Company Culture

Demand for new drugs and vaccines are driving growth at Pinnacle 21

Principal software engineer Bob Ganski shares a behind-the-scenes look at the company’s modernized data standardization process.

Bob Ganski.

(Courtesy photo)

With over 30 years of experience as an engineer in the life sciences space, Bob Ganski was uniquely equipped to answer Pinnacle 21’s call for a principal software engineer who could “get stuff done.”

The Blue Bell-based company’s clinical data standardization platform streamlines the drug approval process, clearing a more efficient path to getting life-saving drugs and medical devices into the hands of patients. The platform is already used by the FDA, Japan’s PMDA and firms in pharma and biotech. As demand for its services continues to rise, Ganski is in charge of finalizing products in order to get them ready to ship and out the door.

“All of the data our users gather is for proof that a new drug is doing what it is supposed to be doing,” said Ganski. “The challenge is that the data being collected comes in many disparate formats from many different vendors.”

On Pinnacle 21’s platform, users process the data points that come from clinical lab tests and patient questionnaires, cleaning, validating and formatting them for submission to the FDA and other regulatory agencies.

One of Pinnacle 21’s strengths in the industry is its drive to continually optimize these processes.

“The sooner you can find issues with the data, the sooner you can fix it,” said Ganski. “We’ve recently added a new piece that requires vendors to more carefully validate their data before they send it to the pharma sponsoring the study. It takes the process upstream: Sponsors can hold their vendors to more rigorous data specifications, they get their data checked sooner and can deliver feedback to the labs earlier on.”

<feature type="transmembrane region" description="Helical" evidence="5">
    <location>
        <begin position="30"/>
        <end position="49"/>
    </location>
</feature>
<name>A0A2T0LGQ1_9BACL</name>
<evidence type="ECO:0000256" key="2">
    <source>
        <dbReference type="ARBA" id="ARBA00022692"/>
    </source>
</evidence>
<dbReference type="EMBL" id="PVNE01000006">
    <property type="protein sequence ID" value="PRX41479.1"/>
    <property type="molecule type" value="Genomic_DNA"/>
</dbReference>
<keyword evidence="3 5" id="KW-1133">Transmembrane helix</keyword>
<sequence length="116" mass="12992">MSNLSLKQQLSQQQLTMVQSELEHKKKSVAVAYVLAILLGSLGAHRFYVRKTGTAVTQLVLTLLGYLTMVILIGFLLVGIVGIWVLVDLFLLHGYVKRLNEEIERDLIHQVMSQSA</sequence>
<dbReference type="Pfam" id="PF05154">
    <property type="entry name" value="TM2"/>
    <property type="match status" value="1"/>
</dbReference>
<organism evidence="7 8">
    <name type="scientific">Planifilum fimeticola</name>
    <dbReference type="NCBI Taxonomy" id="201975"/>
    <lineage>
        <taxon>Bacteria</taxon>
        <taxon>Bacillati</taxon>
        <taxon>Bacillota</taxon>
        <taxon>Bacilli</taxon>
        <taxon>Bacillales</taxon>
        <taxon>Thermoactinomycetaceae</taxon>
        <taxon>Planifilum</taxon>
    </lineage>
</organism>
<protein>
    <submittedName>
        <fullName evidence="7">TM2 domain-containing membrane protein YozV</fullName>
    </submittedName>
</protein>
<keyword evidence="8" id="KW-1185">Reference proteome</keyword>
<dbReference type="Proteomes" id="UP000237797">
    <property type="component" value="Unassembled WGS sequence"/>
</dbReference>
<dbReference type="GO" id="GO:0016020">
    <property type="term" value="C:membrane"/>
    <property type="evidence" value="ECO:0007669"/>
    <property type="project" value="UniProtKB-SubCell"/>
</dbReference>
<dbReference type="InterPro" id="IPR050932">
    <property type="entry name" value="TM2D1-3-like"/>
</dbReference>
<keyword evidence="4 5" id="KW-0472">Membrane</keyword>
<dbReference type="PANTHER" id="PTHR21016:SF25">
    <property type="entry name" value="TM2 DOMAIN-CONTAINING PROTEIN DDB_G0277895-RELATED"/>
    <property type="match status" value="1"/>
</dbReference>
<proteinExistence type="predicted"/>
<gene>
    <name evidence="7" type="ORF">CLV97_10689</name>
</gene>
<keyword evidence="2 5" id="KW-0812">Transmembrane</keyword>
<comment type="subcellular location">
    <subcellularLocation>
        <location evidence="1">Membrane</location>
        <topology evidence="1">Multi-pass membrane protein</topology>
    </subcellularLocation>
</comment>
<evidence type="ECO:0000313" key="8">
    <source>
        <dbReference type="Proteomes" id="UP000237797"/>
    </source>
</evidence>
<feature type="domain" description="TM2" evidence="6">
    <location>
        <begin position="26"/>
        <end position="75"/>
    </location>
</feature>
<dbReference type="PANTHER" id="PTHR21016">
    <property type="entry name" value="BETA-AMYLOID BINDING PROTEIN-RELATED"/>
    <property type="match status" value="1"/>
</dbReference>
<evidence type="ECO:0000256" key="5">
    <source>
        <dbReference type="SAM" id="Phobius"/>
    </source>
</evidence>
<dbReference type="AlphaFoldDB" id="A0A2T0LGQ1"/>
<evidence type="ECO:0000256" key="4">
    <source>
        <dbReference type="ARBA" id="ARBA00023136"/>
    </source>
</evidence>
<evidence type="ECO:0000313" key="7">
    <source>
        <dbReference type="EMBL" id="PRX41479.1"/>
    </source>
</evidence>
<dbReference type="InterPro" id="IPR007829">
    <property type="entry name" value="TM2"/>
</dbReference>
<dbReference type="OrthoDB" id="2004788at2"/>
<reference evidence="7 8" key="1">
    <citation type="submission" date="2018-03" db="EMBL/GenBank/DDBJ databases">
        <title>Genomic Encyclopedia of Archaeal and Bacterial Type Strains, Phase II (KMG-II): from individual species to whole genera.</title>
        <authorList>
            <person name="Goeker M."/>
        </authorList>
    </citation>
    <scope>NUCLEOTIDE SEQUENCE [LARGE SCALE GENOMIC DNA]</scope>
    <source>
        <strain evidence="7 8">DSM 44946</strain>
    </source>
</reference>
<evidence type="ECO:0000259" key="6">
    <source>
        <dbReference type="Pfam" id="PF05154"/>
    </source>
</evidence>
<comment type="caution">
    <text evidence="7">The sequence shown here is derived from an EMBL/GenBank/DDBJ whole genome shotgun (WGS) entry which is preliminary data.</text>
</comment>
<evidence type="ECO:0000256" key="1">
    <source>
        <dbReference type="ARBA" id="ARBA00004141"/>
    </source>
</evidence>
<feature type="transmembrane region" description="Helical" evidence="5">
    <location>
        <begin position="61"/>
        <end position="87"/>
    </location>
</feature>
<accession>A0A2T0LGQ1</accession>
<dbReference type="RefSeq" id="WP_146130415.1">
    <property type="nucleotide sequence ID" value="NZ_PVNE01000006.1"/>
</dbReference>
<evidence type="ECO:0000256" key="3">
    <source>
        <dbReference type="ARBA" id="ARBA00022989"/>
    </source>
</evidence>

For Ganski, the timing of his new role couldn’t have been better. His previous employer, a small startup providing cloud-based electronic content management services for companies in the life sciences, had been bought out by a massive, 80,000-person corporation. Culture shock set in quickly and Ganski knew it was time to move on.

“Moving to Pinnacle was like going back to startup culture,” he said. “There’s so much collaboration and cooperation. I have the ability to recommend changes and ideas, and it doesn’t fall on deaf ears like at a bigger company. So there’s the ability to make an actual impact.”


In true COVID-era fashion, Ganski has never actually met his team in person. Hired in May, he has worked remotely with the rest of Pinnacle 21’s 50 employees, since coming on board. Nevertheless, he says he feels right at home.

“The company has hosted a number of virtual get-togethers as a way for all of us to get to know one another,” he said. “It’s got that startup vibe — lively, colorful, collaborative — but it’s organized and the management team is structured.”

Pinnacle 21’s growth shows no signs of stopping, as companies creating potential vaccines for COVID-19 have urgently demanded its services in reducing time to market. The opportunity to make that level of critical impact is what drew Ganski to the company to begin with.

“What attracted me most was the ability to do work that’s meaningful,” he said.

Growth requires more people power. According to Ganski, a great candidate is a go-getter with a startup mentality who takes the initiative to do what needs to get done. He is eager to welcome inquisitive team players who want to make a difference in the world of clinical trials.

Learn more and explore careers at Pinnacle 21
Companies: Pinnacle 21
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